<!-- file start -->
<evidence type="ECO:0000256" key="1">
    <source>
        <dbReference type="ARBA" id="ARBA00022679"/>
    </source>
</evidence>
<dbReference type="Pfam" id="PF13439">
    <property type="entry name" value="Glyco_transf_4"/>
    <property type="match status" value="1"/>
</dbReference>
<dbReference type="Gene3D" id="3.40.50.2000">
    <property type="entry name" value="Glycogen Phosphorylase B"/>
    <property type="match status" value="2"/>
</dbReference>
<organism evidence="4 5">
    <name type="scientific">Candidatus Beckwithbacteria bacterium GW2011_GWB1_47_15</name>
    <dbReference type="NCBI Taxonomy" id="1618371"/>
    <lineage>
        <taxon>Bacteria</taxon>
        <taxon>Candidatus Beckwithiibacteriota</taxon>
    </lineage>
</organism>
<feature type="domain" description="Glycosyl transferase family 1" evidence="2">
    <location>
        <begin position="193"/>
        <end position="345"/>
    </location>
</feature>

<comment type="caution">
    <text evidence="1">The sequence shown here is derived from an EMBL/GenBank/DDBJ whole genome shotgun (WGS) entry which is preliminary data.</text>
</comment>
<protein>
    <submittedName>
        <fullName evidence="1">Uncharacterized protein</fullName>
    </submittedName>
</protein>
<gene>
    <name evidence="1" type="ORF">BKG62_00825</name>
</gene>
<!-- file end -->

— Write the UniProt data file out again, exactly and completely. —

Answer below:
<evidence type="ECO:0000256" key="1">
    <source>
        <dbReference type="ARBA" id="ARBA00022679"/>
    </source>
</evidence>
<dbReference type="Pfam" id="PF13439">
    <property type="entry name" value="Glyco_transf_4"/>
    <property type="match status" value="1"/>
</dbReference>
<dbReference type="Gene3D" id="3.40.50.2000">
    <property type="entry name" value="Glycogen Phosphorylase B"/>
    <property type="match status" value="2"/>
</dbReference>
<organism evidence="4 5">
    <name type="scientific">Candidatus Beckwithbacteria bacterium GW2011_GWB1_47_15</name>
    <dbReference type="NCBI Taxonomy" id="1618371"/>
    <lineage>
        <taxon>Bacteria</taxon>
        <taxon>Candidatus Beckwithiibacteriota</taxon>
    </lineage>
</organism>
<feature type="domain" description="Glycosyl transferase family 1" evidence="2">
    <location>
        <begin position="193"/>
        <end position="345"/>
    </location>
</feature>

<comment type="caution">
    <text evidence="1">The sequence shown here is derived from an EMBL/GenBank/DDBJ whole genome shotgun (WGS) entry which is preliminary data.</text>
</comment>
<protein>
    <submittedName>
        <fullName evidence="1">Uncharacterized protein</fullName>
    </submittedName>
</protein>
<gene>
    <name evidence="1" type="ORF">BKG62_00825</name>
</gene>